Unfortunately, the price of this stock doesn’t move much over the next decade. In fact, it doesn’t move at all. Here’s what such an investment would look like after 10 and 20 years, if the dividend increases 6% a year but the stock price doesn’t budge.

  Now After 10 Years After 20 Years
Value of Investment $100,000 $151,726 $319,120
Number of Shares Owned 1,000 1,517 3,191
Dividends Received During the Last Year $3,000 $7,885 $28,943
Annualized Return N/A 4.3% 6.0%

While ten or twenty years of no price movement in a stock is disappointing, all is not lost. By reinvesting the dividends, you still earned money, thanks to owning more shares that each pay higher dividends.

Slowly Get Rich with Dividends

Like all illustrations of compound interesti.e., earning interest on interest, or, in this case, dividends on dividends — it’s not something that will make you wealthy overnight — but it could help you get rich slowly. (Hey, that would be a great name for a website!). Also, like all illustrations of compounding growth, it looks better the more time you give it.

If you can stretch your investing horizon even further — or if you’re trying to convince a young investor to get started early — 30 years of reinvested dividends, growing 6% a year, will turn that $100,000 starting sum into $1.2 million, for an 8.6% annualized gain.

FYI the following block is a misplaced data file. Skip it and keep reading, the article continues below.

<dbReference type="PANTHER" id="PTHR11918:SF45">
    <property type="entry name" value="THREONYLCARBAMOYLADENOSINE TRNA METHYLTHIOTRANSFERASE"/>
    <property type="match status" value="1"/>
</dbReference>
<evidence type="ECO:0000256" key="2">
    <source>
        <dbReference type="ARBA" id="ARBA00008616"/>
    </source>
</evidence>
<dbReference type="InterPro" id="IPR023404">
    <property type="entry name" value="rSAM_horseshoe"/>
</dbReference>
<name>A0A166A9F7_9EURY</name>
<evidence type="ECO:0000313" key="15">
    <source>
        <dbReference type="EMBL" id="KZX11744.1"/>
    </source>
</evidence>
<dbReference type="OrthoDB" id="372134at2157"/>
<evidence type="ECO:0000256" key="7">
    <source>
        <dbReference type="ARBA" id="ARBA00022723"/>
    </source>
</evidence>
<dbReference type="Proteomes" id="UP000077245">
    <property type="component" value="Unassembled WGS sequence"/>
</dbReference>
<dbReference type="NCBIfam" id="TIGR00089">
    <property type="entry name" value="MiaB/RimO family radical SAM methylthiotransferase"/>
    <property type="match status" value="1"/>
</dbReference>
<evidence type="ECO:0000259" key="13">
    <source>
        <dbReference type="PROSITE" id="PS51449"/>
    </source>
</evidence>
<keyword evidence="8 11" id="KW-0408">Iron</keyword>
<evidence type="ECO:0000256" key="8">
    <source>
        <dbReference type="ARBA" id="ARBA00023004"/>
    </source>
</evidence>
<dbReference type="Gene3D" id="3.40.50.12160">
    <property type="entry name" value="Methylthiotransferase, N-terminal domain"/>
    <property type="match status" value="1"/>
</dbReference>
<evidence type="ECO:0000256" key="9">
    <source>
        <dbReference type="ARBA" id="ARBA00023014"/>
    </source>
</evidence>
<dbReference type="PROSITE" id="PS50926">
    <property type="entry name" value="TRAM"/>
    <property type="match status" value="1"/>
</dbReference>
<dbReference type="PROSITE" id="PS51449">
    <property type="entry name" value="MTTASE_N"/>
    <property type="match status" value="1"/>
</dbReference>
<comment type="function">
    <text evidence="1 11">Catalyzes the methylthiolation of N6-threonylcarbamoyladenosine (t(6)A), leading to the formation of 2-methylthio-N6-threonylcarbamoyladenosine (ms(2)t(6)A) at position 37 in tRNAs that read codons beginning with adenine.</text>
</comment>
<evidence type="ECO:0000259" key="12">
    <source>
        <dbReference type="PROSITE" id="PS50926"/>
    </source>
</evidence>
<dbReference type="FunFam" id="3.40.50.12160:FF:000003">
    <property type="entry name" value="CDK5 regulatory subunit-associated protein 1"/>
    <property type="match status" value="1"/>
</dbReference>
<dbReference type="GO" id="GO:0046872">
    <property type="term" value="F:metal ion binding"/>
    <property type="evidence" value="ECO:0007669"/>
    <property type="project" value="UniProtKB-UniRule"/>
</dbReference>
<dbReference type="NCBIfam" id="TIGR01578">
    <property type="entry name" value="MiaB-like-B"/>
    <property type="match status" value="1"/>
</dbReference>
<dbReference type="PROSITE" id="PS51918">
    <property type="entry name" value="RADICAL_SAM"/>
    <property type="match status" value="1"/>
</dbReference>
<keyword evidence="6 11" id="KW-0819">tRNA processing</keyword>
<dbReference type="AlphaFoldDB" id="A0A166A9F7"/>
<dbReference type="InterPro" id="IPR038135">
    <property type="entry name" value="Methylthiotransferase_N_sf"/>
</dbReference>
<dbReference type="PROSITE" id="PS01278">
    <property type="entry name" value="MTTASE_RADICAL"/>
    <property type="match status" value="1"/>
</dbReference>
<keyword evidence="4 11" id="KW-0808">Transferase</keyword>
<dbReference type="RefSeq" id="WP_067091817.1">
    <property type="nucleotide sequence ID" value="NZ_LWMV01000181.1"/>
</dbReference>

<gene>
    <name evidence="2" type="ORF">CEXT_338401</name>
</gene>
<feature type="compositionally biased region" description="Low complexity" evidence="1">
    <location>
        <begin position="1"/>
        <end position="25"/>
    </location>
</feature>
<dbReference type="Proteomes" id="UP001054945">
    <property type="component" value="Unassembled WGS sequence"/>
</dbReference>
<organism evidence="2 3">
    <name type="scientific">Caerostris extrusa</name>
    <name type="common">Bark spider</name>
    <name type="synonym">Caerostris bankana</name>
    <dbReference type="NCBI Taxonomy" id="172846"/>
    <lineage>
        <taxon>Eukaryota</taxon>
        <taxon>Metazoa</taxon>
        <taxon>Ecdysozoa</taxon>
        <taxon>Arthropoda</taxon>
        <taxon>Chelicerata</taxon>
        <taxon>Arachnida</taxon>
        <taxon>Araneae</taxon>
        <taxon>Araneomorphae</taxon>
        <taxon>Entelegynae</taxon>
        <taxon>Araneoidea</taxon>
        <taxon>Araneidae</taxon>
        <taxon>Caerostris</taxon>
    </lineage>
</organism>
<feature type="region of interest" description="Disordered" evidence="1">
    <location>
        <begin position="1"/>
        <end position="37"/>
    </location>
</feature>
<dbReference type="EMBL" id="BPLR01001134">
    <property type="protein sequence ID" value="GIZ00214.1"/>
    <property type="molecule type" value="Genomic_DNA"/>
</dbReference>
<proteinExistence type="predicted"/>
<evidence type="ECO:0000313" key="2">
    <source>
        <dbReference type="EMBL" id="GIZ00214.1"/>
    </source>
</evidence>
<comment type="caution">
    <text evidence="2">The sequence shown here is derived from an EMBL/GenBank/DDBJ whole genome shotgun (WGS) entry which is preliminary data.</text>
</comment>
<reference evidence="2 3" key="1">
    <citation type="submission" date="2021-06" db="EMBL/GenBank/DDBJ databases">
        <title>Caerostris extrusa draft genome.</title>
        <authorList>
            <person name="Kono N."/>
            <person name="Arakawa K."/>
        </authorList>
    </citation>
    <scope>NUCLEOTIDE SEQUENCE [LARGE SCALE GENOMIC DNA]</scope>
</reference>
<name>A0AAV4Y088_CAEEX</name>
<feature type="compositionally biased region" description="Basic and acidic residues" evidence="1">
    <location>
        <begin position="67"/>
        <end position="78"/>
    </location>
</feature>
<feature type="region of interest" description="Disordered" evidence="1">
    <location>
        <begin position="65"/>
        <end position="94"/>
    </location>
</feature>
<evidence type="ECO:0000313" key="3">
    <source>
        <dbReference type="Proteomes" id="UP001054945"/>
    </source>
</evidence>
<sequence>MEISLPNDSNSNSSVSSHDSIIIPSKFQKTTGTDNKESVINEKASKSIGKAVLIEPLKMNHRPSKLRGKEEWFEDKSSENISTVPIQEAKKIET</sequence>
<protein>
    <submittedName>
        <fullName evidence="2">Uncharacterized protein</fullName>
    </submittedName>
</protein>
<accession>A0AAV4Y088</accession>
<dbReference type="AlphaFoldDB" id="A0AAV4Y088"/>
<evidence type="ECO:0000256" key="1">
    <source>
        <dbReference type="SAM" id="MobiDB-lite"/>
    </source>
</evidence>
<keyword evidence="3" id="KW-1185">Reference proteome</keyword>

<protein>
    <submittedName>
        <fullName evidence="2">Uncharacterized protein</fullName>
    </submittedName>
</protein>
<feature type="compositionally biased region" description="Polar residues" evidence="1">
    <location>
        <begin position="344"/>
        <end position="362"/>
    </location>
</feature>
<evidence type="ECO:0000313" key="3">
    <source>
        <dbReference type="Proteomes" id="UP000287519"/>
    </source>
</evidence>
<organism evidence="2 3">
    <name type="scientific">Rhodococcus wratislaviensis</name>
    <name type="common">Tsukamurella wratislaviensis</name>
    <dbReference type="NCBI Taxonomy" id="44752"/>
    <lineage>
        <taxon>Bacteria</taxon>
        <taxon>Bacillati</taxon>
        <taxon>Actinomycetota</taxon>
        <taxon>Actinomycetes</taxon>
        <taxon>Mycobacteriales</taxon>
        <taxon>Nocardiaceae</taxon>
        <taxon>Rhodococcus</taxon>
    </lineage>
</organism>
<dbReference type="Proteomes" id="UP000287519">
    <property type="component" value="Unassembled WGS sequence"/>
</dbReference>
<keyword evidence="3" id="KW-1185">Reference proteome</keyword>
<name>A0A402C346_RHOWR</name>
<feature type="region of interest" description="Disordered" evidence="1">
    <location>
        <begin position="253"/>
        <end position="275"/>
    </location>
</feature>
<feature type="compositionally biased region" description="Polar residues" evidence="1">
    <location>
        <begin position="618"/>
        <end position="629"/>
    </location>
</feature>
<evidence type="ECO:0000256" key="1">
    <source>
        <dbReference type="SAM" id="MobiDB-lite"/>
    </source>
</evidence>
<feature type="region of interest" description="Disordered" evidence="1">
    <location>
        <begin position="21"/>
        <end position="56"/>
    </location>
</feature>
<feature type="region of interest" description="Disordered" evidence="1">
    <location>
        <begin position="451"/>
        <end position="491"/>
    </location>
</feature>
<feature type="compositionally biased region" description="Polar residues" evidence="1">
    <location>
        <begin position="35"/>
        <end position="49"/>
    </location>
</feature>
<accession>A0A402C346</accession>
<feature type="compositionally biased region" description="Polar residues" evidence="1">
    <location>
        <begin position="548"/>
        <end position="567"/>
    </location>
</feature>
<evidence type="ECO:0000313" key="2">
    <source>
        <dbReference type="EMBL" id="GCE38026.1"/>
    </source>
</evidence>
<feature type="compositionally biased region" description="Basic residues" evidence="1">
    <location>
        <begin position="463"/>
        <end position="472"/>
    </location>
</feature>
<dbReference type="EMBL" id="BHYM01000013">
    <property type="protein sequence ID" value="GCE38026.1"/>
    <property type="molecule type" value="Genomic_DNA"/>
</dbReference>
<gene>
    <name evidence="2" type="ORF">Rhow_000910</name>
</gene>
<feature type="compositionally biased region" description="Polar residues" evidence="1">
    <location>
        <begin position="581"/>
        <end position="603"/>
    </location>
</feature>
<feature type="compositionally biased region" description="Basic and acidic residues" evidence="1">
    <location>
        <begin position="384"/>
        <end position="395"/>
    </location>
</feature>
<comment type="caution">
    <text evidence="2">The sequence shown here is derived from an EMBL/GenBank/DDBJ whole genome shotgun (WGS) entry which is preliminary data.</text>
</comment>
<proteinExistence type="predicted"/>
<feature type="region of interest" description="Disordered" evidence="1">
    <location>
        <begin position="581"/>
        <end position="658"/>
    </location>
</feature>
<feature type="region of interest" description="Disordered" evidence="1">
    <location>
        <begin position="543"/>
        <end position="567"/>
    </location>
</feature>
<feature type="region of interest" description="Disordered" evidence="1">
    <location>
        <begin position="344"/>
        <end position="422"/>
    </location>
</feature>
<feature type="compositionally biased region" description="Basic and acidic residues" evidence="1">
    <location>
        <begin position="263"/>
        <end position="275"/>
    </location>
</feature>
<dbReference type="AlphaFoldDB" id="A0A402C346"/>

Earning 4% or even 8% on your long-term money may not sound exciting to some people. But that’s not tragic considering it’s based on a dire scenario: a stock that doesn’t increase in value for 10, 20, or 30 years. Of course, I hope that any stock or mutual fund you buy does increase in value. And when that happens, dividend reinvestment pays off even more, because you’re accumulating more shares to benefit from that capital appreciation.

An Uncertain Future with Stock Investments

This article isn’t intended to persuade you to buy stocks. Stocks are volatile and risky and often stinky and all that. I am not offering boilerplate legalese when I say that I’m not 100% confident stock investments will be worth more in 20 years than they are today.

At the Morningstar Investment Conference, BlackRock CEO Larry Fink said, “Anyone who plans to be around in 10 years should be in equities.” It’s not hard to see his point when you look at the alternatives. On the other hand, if you read the aforementioned link to Doug Short’s site, you won’t feel so sanguine about stocks.

As for me, I continue to own stocks in all forms — index funds, some actively managed funds, a handful of individual companies — but I don’t expect exceptional returns; I’m basing my retirement on my ability to save, not on the return I earn on the savings. And I expect that dividend reinvestment will be a large source of any returns I receive.

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There are 75 comments to "Slowly get rich with dividends: Living on dividends alone?".

  1. De says 13 July 2011 at 04:22

    Several of us were just discussing this the other day at work 🙂 High dividend stocks are of interest to me, but owning individual stocks is not. What are some good funds that would reflect this strategy? Would the expense ratio wipe out the small gains from the dividends?